Students will be welcome to attend senior research seminars in the Divinity Faculty and cognate faculties.  Within the Divinity Faculty, the seminars in the History of Christianity, Christian Theology, and the ‘D Society’ series are likely to be of particular interest.  But religion is studied under various aspects in several other faculties and departments (such as English, POLIS, etc), which can provide further opportunities for broadening perspectives and deepening knowledge at research seminars.  In addition, students will be encouraged to attend relevant undergraduate lectures and lecture courses in the Divinity Faculty and the neighbouring History Faculty.


What prerequisites are required to take this course?

A first-class or strong II.1 degree in Theology, Religious Studies, History, or a cognate discipline in the humanities involving textual and contextual study.

Will you accept students on the Lent Term module who have not taken MT module?

Yes. Students pursuing other pathways within the M.Phil. will be welcome to participate in the Anglican Studies seminar in either term.

Supervisor of essays and dissertation

It is hoped that there will be opportunities for NUTOs to supervise students in this pathway.  Professor Rex and Dr Morris will be available to supervise students within their areas of expertise, but in such a broad field it will often be best to involve other scholars working in the University and Federation.

Essay Questions

History of Anglicanism

Was More’s concept of ‘Practical Piety’ characteristically Anglican?

Why was Hannah More’s call for the reform of public morality so popular?

Is it convincing to argue that popular religious writers such as Hannah More were more important in the history of Evangelical Anglicanism than were Evangelical theologians?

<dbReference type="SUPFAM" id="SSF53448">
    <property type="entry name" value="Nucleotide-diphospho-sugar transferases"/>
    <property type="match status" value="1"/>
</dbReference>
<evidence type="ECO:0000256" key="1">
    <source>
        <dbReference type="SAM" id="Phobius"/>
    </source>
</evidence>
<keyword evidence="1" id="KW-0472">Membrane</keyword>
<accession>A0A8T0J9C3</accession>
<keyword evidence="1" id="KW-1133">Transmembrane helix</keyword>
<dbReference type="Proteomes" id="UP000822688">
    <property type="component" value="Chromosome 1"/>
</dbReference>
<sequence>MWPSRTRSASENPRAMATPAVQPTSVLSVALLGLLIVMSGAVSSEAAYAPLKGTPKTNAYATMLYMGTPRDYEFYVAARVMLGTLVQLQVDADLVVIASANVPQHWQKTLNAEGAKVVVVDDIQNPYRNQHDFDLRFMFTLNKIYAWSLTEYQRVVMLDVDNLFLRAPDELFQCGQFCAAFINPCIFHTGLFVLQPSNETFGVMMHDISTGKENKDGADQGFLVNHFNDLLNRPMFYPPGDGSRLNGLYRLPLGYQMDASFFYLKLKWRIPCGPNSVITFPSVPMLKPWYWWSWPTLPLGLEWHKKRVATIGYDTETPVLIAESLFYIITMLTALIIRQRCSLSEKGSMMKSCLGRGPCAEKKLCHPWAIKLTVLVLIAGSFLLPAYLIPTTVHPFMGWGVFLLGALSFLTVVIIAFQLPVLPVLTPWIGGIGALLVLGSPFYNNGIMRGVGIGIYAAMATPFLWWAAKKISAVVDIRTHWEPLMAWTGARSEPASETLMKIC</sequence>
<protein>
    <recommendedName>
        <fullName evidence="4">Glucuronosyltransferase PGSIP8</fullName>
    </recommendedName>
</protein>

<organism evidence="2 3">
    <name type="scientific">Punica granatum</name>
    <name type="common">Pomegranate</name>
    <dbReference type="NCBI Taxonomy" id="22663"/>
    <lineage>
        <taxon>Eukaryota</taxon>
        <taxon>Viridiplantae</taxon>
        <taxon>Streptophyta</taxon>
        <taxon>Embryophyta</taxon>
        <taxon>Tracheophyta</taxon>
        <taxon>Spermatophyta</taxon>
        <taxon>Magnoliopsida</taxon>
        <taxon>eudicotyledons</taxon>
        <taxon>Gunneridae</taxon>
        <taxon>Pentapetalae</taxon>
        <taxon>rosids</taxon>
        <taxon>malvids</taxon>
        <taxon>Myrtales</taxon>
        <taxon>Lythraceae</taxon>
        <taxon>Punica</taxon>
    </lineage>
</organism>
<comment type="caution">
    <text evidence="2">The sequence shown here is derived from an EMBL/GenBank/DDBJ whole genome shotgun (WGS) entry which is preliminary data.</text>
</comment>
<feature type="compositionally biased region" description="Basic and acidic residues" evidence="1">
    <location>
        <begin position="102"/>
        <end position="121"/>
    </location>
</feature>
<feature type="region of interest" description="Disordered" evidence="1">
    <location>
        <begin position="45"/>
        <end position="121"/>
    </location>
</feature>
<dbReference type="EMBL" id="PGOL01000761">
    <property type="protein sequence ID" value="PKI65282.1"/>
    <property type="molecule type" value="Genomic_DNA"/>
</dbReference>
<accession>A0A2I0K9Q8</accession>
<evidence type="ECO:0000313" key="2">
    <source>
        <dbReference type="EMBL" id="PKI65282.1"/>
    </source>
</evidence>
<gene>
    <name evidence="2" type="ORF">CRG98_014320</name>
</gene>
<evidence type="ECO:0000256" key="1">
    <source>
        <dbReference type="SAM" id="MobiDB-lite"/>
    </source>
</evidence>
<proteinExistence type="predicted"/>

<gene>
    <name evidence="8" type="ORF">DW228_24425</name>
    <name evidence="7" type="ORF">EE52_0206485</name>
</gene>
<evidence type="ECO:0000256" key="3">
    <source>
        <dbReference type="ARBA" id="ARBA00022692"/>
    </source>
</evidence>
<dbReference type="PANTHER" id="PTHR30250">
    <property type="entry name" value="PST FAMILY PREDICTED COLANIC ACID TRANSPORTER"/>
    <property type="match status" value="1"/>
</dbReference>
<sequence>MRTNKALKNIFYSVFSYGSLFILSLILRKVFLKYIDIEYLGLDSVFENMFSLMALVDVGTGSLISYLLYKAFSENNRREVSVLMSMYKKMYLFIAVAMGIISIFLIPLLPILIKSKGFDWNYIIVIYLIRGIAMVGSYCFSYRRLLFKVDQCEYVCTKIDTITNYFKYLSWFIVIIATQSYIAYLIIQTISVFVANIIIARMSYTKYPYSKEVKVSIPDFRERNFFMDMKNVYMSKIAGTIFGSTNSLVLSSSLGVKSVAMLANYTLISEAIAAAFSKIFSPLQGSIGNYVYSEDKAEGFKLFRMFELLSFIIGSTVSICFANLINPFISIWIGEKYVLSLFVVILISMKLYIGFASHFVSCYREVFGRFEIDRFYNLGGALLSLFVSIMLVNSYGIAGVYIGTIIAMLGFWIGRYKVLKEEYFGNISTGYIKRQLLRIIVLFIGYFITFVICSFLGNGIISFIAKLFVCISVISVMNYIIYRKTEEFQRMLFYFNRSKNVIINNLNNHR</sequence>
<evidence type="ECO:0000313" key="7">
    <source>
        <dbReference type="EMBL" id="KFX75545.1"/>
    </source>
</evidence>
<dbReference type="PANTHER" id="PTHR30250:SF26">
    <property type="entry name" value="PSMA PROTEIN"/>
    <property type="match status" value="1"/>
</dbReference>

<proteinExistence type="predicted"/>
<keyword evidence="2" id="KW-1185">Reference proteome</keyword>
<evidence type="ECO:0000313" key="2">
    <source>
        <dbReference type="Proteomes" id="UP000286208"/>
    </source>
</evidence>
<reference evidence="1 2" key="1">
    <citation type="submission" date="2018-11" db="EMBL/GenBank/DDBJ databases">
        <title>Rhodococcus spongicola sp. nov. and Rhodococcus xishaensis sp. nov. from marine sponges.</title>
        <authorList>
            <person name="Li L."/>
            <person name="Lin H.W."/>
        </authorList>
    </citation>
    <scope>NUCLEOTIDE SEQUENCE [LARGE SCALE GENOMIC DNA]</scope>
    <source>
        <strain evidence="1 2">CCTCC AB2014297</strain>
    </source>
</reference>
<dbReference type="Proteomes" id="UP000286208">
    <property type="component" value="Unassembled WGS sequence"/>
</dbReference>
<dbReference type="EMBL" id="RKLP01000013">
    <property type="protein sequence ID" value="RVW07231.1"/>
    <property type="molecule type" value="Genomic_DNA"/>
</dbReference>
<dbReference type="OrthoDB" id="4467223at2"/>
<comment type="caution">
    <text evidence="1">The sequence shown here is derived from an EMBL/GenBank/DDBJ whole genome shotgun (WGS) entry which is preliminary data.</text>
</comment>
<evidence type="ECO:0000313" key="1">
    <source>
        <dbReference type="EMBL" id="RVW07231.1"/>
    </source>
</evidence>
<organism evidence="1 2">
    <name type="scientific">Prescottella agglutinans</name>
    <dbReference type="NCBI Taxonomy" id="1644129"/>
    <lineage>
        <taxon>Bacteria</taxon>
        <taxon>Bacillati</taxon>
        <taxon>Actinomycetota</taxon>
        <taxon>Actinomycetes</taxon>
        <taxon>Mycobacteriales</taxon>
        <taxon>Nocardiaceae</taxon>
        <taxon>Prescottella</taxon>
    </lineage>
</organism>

What is the role of Romanticism in Keble’s understanding of Anglicanism?

Why was Keble never tempted to become a Roman Catholic?

How significant was Keble’s view of Church of England for the subsequent history of Anglicanism?

How centre were the categories of race, caste and nationality to the episcopal understanding of Samuel Azariah?

Did Samuel Azariah’s career demonstrate the incompatibility of Christianity and Indian nationalism?

Assess Samuel Azariah’s importance in the modern history of Anglicanism.

A classic case of the conflict of Church and State – is this a fair reading of the significance of Janani Luwum?

Assess the importance of the East African revival in the response of the Ugandan Church to Idi Amin.

How significant was the life and reputation of Janani Luwum in the shaping of Anglicanism in Africa at the end of the twentieth century?


Theology of Anglicanism

How successfully does Wake defend the Church of England against Bossuet’s arguments?

‘The mean thy glory is’: could Wake have applied George Herbert’s words to his understanding of the Church of England?

Reformed or Catholic – which epithet suits Wake’s view of the Church of England best?

‘A church within a church’: Was this a necessary consequence of William Wilberforce’s view of the prevailing religious system?

‘Evangelical piety did not depend on evangelical doctrine’.  Discuss with reference to William Wilberforce’s understanding of the Established Church.

What was William Wilberforce’s significance for the shaping of modern Anglicanism?

‘Strong on ideal, weak on history’ – is this a fair assessment of F.D. Maurice’s view of the Church of England?

Discuss the relative positions of the Bible and philosophy in F.D. Maurice’s ecclesiology.

Was Maurice the fountainhead of Anglican social theology?

How important was the concept of the ‘national church’ for William Temple’s understanding of Anglicanism?

Was the Church of England, in William Temple’s understanding, a social movement as well as a community of belief?

Some have argued that Temple’s view of the Church of England was an analogical correlate of the Welfare State.  Is this true, or was it the other way round – or neither?

What is the significance of The Gospel and the Catholic Church in modern Anglicanism?

How successfully does Michael Ramsey marry Biblical theology and High Church ecclesiology?

What was the ecumenical significance of Michael Ramsey’s understanding of Anglicanism?